There are Grands Prix which stay lodged in the memory of all those who witnessed them, because of their unpredictability. The Saturday afternoon of the 2000 German Grand Prix already saw qualifying plans change due to the unforeseen rain which arrived a few minutes after the start of the session. David Coulthard in the McLaren, one of the first to go out on track, took pole position ahead of Michael Schumacher in his Ferrari F1-2000. Rubens Barrichello was among those who were less lucky. A hydraulic problem meant he had to go out on track when the rain was at its worst, which meant the Brazilian was only 18th fastest, a disappointing result considering the car’s potential.
For Ferrari, the worst moment came at the start of the race when Coulthard forced Schumacher onto the outside of the track, catching Giancarlo Fisichella by surprise, who had started behind Michael, and whose Benetton hit the Ferrari. Schumacher’s race was over after a few metres, while Mika Hakkinen in the McLaren was in the lead ahead of his teammate Coulthard, Jarno Trulli in the Jordan and Pedro de la Rosa in the Arrows. Barrichello made a great start and was already up into 10th on the first lap and was on a two-stop strategy rather than the one-stop chosen by most of the others.
Rubens, after moving into third spot, made his first pit stop, coming back out on track in 17th while the two McLarens seemed in control of the race with a huge advantage over Trulli. On lap 24, a French ex-Mercedes employee, 47-year-old Robert Sehli, invaded the track to protest his dismissal after 20 years’ service. The race director was forced to send out the Safety Car and everyone took the opportunity to pit, including Barrichello who took on enough fuel to get him to the end of the race. When the Safety Car came in, Hakkinen was in the lead followed by Trulli, Barrichello, De la Rosa, Frentzen and Coulthard, but the race was soon neutralised again due to a crash between Jean Alesi and Prost.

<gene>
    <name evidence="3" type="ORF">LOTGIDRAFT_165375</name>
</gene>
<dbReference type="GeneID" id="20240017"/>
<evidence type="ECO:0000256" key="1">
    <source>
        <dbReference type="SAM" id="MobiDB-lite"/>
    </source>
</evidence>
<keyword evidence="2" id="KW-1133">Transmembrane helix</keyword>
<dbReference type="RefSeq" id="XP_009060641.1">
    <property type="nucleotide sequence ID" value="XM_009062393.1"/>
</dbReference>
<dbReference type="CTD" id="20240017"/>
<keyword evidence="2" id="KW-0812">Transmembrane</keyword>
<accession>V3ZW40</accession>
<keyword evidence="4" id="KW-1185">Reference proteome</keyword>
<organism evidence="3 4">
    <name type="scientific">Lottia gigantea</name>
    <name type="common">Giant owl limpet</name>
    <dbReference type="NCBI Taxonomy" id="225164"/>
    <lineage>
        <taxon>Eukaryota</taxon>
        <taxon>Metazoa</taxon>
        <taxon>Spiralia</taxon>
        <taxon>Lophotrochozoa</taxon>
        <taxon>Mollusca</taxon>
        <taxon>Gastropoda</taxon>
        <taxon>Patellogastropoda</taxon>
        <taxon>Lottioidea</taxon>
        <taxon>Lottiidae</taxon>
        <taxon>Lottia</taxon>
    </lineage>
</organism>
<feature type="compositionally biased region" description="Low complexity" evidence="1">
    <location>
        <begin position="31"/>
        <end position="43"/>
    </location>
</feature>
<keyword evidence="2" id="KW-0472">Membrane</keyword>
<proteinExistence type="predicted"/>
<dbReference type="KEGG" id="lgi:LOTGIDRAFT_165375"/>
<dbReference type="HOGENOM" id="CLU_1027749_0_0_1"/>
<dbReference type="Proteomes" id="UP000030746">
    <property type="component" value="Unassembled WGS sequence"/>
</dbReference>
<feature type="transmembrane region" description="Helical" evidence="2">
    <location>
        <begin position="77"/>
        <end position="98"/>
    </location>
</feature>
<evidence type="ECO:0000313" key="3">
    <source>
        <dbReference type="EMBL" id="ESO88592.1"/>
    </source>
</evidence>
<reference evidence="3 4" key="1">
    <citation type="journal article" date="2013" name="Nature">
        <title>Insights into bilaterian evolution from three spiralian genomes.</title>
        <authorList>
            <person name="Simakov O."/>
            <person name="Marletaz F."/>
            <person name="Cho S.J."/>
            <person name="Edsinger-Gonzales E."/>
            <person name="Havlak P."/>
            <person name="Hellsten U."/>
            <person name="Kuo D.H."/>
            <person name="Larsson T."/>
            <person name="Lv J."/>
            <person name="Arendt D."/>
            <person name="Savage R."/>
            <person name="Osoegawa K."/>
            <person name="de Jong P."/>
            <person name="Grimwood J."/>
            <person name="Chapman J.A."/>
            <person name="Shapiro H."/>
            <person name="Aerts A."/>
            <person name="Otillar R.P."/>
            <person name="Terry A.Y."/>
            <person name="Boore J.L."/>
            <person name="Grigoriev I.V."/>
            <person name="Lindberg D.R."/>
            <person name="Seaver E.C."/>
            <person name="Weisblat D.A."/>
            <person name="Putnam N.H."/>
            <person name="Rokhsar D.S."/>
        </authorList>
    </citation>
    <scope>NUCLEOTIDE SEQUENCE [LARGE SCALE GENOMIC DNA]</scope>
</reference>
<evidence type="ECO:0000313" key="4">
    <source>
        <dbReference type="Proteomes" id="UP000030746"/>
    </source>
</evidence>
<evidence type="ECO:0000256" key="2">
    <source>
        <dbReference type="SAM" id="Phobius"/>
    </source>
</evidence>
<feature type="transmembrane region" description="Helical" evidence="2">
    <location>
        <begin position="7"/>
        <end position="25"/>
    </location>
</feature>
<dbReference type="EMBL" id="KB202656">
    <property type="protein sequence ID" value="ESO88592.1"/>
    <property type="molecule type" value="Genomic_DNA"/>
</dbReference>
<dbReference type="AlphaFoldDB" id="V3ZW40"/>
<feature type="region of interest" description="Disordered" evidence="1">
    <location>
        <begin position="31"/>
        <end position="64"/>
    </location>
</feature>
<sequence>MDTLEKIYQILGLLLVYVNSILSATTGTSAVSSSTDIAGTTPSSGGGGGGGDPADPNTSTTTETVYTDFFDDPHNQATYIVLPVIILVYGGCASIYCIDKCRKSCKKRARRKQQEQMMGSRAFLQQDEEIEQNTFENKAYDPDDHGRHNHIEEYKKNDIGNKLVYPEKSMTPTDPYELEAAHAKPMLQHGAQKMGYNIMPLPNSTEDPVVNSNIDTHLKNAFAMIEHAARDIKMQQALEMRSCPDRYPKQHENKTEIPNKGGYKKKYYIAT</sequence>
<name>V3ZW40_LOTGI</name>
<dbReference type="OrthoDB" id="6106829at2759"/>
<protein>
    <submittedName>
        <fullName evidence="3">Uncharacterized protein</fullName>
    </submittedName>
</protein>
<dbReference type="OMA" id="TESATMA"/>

The race continued to be unpredictable, in fact not long after the restart it started to rain. All the drivers came back into the pits to put on wet tyres except for Barrichello and Frentzen. For the Brazilian it was the winning move. The rain was concentrated in the Motodrom section which meant that those on wet tyres were unable to catch up consistently. Hakkinen pushed and in the last laps got closer to Barrichello, but the Brazilian managed the tricky conditions well, taking the win seven seconds ahead of the McLaren.
On the podium an emotional Barrichello, savoured his first ever Formula 1 win, listening to the sound of the Brazilian national anthem being played for the first time since Ayrton Senna won the 1993 Australian Grand Prix. It was also an important victory for Ferrari as it allowed the Scuderia to maintain its advantage over McLaren in the World Constructors’ Championship, as Hakkinen was deprived of maximum points.